Why the Supercommitee Failed
So the Supercommittee brought together legislators who disagree completely both about how the world works and about the proper role of government. Why did anyone think this would work?
Well, maybe the idea was that the parties would compromise out of fear that there would be a political price for seeming intransigent. But this could only happen if the news media were willing to point out who
is really refusing to compromise. And they aren’t. If and when the Supercommittee fails, virtually all news reports will be he-said, she-saids, quoting Democrats who blame Republicans and vice versa without ever explaining the truth.
—Paul Krugman (New York Times, 11/18/11)
CHRIS MATTHEWS: Welcome back. Bob, tell me something I don’t know.
BOB WOODWARD, Washington Post: That the White House has a secret plan to win the election and it’s complex and it’s secret, but it—look, Barack Obama wants to win so badly, as I understand it, everything in the White House is driven by the election and that level of commitment will take them to a point where he’s going to show some leg in a way that people are going to say, wow, he really wants the job and this emotional connection could take place.
MATTHEWS: Wow. I do—I am impressed by that.
— NBC’s Chris Matthews Show (10/30/11)
A Tax ‘Hike’ a Republican Can Love
“Congressional Republicans have for the first time retreated from their hardline stance against new taxes,” reported the Washington Post’s Lori Montgomery (11/9/11), “offering to raise federal tax collections by nearly $300 billion over the next decade as part of a plan to tame the national debt.” References to that $300 billion tax hike were soon everywhere. But the Republican offer came with a giant catch: The plan would extend the Bush tax cuts for the wealthy, and then some—bringing tax rates down even further for those in the top tax bracket. So what Montgomery presented as an offer to raise taxes in order to decrease the national debt would actually lower tax revenues by some $3.7 trillion (Political Animal, 11/9/11).
Not Misunderestimated After All?
Just because he wears cowboy boots and drops his G’s doesn’t mean he’s a dummy. [Rick] Perry may be a small-town boy who went to an ag school (Texas A&M University), but he’s an extremely cagey and strategic politician who has been among the state’s most successful governors at getting what he wants.
— Evan Smith (Washington Post, 8/21/11)
He’s smart enough to be president of the United States. He’s smart enough to be elected, I think.... The voters in Texas have said three times he’s smart enough to be governor.
— ABC World News senior Washington editor Rick Klein (Fox News’ On the Record, 8/29/11)
I will tell you: It’s three agencies of government, when I get there, that are gone: Commerce, Education and the—what’s the third one there? Let’s see.... OK. So Commerce, Education and the—... The third agency of government I would—I would do away with the Education, the...Commerce and—let’s see—
I can’t. The third one, I can’t. Sorry. Oops.
— Rick Perry (Republican presidential debate, 11/9/11)
The front page of Rupert Murdoch’s New York Post (11/4/11), urging a crackdown on Occupy Wall Street, proclaimed: “Enough! Mr. Mayor, It Is Time to Reclaim Zuccotti Park—and New York’s Dignity.” This on the same front page that recently (8/10/11) declared, “Crazy Stox Like a Hooker’s Drawers—Up, Down, Up.” Another cover (10/27/09) photoshopped a skirt onto a Phillies baseball player with a line about the “Frillies” coming to town. And who could forget the Iraq War classic (2/14/03), “UN Meets: Weasels to Hear New Iraq Evidence,” with weasel heads superimposed onto the representatives from France and Germany? That’s Murdoch’s motto—always dignity.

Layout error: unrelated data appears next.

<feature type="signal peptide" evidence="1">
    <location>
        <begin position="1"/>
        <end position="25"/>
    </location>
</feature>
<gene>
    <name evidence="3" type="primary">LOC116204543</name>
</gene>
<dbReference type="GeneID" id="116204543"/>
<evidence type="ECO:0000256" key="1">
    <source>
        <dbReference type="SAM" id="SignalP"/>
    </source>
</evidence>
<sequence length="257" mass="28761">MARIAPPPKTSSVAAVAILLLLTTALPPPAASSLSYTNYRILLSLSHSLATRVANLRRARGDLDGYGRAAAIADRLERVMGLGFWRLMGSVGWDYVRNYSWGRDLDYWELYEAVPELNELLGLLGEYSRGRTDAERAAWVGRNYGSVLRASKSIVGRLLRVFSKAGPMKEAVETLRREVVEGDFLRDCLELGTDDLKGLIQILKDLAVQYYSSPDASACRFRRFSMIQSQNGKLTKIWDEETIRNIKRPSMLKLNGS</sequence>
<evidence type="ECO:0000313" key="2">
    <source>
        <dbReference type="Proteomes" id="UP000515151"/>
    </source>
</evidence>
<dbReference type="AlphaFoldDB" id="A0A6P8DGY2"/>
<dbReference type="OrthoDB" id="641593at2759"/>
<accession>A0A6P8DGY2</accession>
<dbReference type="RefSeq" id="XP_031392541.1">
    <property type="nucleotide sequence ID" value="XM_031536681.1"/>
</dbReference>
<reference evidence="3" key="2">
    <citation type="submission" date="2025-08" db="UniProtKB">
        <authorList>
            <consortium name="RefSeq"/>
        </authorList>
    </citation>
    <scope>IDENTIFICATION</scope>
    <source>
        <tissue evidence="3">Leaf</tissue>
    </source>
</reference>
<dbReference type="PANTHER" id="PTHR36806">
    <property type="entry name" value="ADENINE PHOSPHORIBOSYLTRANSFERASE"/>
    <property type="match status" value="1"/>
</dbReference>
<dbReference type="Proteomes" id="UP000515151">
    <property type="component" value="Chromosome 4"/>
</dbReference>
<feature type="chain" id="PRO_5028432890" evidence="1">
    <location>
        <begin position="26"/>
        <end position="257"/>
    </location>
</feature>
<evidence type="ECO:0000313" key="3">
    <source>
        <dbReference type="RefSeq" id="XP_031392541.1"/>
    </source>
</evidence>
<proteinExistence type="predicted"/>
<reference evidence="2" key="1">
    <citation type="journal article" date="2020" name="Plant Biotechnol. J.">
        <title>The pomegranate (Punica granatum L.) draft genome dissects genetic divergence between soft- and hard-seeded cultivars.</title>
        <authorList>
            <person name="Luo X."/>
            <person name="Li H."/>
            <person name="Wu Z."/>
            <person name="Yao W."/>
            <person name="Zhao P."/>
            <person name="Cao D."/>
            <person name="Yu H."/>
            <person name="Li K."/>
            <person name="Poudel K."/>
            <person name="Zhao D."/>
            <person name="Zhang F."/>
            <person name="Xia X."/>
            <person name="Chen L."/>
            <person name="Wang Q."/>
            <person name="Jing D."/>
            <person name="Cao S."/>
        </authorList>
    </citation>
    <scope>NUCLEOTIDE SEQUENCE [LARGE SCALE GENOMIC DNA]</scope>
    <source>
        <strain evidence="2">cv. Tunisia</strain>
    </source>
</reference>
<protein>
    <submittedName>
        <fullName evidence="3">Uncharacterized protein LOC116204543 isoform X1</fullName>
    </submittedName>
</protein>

The American Side of War
The New York Times (11/13/11) profiled ABC military correspondent Martha Raddatz, presenting her as a different kind of reporter: “Her approach to the beat is to cover war in its entirety.” What they mean is that she’s close to U.S. troops in the field, and also to their families back home. She’s “a reporter who shows the human side of war,” explained the Times’ Jennifer Conlin—and by “human,” Conlin apparently meant “American”; when there was criticism of drone strikes killing Afghan civilians, Raddatz went on ABC World News (5/31/11; Extra!, 8/11) to declare “they simply have to carry out airstrikes over there.”
Raddatz told the Times: “No matter how you feel about this war or how we got into it, you have to care about our servicemen. I can’t pretend to be objective when it comes to service or sacrifice.” The Times continued, “Despite her worldview, Ms. Raddatz is very much a denizen of the Beltway culture.” It’s not clear what part of this worldview would set her apart from Beltway elites.
And Now, a Word From Our Owner
It was hard to tell whether Brian Williams (NBC Nightly News, 10/26/11) was reporting news or reading ad copy:
A new chapter in aviation history was written today. The Boeing Dreamliner is now a reality. It flew its first real flight with paying passengers on board today.... The Dreamliner is a thoroughly modern and efficient plane, and the cabin pressurization is designed to make flying less taxing on passengers.
Not mentioned by Williams: GE, which owns 49 percent of NBC, is a key subcontractor for the Dreamliner.
A Virulent Metaphor
“Like any new immigrant, the deadly West Nile virus became American almost immediately after landing on our shores—altering itself to fit in and then infecting a popular backyard bird to secure a firm foothold in its new home.”
— San Jose Mercury News (10/26/11; CJR, 11/1/11)